Queen City Brewers Festival announces new location, nonprofit partner
One of Charlotte’s newest craft beer festivals has also quickly become one of the city’s most popular. And because of that, the Queen City Brewers Festival recently announced a change for 2014.
The upcoming QCBF, which takes place Feb. 1, will move venues from Neighborhood Theatre to the Silver Hammer Studios at the N.C. Music Factory. The format will remain the same with tasting sessions during the day (1-4 p.m.) and night (6-9 p.m.).
“There’s been such tremendous support—breweries, sponsors, volunteers and of course the (Queen City’s) incredible craft beer fans—but our objective is to keep the event intimate and continue finding new ways to differentiate,” QCBF founder Nils Weldy said. “A larger, more open venue does allow us to accommodate more people, but it also allows us the ability to invite a select group of craft-focused restaurants, bars and bottle shops to fully showcase Charlotte’s craft beer identity.”
While I have thoroughly enjoyed the event the last two years, I also believe this is a good move for the Queen City Brewers Festival. If you haven’t been, the QCBF is not just about beer—there are also local artists, live music as well as food and other vendors (probably a good time here to mention Charlotte Magazine has been a sponsor of the festival the last two years). And quite honestly, Neighborhood Theatre was getting a little cramped with all of that running together.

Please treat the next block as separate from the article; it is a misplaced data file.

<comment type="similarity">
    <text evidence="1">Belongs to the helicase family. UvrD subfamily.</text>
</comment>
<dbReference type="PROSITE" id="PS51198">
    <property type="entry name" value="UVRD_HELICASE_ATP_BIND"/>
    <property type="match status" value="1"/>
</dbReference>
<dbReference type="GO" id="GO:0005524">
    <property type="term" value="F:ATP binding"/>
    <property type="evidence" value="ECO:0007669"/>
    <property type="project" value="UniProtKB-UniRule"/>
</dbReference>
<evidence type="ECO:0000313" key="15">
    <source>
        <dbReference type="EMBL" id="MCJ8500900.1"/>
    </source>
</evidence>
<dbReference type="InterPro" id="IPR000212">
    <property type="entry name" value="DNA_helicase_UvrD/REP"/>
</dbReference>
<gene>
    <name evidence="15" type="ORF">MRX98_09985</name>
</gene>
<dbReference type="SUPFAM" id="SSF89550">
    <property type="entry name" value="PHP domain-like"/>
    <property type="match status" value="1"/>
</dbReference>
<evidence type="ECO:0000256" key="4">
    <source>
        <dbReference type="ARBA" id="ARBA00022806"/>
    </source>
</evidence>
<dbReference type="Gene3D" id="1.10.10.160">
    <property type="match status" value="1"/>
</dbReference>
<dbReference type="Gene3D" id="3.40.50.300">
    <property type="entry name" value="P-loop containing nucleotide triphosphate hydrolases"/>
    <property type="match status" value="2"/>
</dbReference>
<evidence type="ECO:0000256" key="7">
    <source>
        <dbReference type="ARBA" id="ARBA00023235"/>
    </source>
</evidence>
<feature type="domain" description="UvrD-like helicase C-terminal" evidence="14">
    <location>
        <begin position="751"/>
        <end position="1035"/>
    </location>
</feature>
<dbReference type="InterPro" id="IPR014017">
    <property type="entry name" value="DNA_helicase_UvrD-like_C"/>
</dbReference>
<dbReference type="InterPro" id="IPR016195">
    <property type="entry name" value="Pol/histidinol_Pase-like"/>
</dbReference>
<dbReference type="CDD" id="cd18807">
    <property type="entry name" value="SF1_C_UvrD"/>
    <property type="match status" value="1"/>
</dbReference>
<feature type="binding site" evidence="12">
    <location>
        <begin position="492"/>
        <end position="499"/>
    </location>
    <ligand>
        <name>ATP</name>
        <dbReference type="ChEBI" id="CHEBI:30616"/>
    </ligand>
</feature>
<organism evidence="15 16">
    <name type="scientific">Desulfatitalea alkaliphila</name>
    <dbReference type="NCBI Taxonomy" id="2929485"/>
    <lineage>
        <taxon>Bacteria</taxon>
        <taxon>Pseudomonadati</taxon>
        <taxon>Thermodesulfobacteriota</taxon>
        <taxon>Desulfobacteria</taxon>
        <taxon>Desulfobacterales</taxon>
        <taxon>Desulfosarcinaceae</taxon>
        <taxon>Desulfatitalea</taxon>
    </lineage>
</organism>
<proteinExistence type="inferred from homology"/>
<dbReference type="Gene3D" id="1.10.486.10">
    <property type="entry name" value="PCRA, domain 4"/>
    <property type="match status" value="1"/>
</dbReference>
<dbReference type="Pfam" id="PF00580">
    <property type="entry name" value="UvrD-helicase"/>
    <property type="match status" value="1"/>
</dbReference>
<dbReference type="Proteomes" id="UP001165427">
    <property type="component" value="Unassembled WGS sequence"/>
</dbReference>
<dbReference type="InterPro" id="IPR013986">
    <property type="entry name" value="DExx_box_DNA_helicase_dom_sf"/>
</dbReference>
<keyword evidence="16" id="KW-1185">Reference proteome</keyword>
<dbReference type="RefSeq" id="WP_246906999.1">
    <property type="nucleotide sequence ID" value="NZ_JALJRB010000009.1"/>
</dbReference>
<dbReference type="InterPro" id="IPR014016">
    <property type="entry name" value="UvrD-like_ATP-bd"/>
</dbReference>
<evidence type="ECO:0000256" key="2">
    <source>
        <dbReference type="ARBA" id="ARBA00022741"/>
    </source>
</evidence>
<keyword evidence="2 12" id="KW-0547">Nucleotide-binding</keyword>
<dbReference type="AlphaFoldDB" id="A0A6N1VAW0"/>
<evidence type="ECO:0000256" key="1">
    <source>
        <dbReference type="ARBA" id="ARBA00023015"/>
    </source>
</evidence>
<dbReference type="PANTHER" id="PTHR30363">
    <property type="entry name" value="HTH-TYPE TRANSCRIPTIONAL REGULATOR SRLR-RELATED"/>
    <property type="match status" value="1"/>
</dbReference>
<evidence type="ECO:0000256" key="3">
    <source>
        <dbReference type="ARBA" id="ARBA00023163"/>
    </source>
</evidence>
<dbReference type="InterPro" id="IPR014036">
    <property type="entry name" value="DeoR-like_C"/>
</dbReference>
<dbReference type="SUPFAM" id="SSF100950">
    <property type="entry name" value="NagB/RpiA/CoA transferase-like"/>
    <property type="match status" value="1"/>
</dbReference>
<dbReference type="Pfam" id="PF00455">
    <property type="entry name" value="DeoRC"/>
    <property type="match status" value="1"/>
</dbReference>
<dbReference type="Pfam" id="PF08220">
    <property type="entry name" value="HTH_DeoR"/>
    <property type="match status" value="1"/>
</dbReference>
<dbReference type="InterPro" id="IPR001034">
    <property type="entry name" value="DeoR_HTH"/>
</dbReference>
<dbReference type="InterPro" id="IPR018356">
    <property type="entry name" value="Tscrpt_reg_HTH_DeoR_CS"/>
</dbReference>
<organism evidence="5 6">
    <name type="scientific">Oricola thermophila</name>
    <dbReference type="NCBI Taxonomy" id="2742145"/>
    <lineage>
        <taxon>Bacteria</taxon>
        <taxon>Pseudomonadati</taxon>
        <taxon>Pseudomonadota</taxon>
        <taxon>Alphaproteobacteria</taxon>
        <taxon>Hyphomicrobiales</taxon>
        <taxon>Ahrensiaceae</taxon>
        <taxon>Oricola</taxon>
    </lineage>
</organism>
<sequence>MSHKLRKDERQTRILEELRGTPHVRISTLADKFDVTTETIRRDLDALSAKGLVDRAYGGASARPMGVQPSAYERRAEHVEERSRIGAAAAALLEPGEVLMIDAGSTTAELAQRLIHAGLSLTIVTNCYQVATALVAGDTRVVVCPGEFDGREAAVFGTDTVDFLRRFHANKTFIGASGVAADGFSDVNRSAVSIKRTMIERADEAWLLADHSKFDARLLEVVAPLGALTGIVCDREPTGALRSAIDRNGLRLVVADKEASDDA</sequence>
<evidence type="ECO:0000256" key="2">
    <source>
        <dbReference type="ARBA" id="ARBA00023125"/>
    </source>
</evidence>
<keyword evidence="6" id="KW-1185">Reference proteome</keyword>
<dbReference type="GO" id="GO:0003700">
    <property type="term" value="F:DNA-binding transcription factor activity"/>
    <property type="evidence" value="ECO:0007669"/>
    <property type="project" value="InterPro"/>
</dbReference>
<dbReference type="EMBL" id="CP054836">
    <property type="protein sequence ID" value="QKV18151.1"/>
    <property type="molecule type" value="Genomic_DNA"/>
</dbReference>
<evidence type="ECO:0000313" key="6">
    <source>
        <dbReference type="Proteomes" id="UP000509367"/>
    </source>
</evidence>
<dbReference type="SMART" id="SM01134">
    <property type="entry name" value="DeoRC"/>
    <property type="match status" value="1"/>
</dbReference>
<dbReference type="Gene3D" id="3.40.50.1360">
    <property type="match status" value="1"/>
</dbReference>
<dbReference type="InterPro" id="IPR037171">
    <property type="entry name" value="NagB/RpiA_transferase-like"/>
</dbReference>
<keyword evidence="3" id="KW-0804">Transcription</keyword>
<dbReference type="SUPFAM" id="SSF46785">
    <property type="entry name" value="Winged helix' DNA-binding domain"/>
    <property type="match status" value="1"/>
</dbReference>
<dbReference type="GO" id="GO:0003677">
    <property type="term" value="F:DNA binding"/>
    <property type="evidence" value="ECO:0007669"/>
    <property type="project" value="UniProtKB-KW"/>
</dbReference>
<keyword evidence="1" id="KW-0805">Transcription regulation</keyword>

The move will not only allow for additional tickets to be sold, but also the opportunity for other local craft beer-involved establishments to be represented. For instance, Revolution Ale House and JJ’s Red Hots had tables at last year’s festival. Weldy said he and his partners currently have an ongoing list with potential invites for the 2014 QCBF.
Weldy was also excited to speak about the QCBF’s newest partnership, ACEing Autism. Ever since its inception in 2012, the festival has teamed up with Partners for Parks, which benefited from the two large raffles. ACEing Autism is a program within Partners for Parks whose mission is to “make the sport of tennis available to children with autism while using tennis as a means to enhance health and fitness, hand-eye coordination and motor development and improve the social skills of children with autism,” according to its Web site.
Weldy said he is a lifelong tennis player and has known ACEing Autism founder and president Richard Spurling for many years. Spurling actually worked as a volunteer at the 2012 QCBF, where discussion then began.
“(Spurling) saw firsthand the tremendous exposure we were able to generate for Partners for Parks,” Weldy said. “It didn’t take long for us to begin talks on how we could bring our startups together, and now we have an awesome partnership that will help launch ACEing Autism in Charlotte this spring.”
Once again, the festival will be the Saturday before the Super Bowl, which speaks to the beer tasting as well. All of the local breweries participating will bring three or four of their core beers, along with a “super” beer that is exclusive to the QCBF.
And although there will be additional tickets this year, a limit remains. Last year’s morning session sold out in under an hour, followed by the afternoon session, which took about three hours for a sellout. I expect something similar for this year's festival, given its increased popularity. Tickets for the 2014 QCBF will go on sale Dec. 5.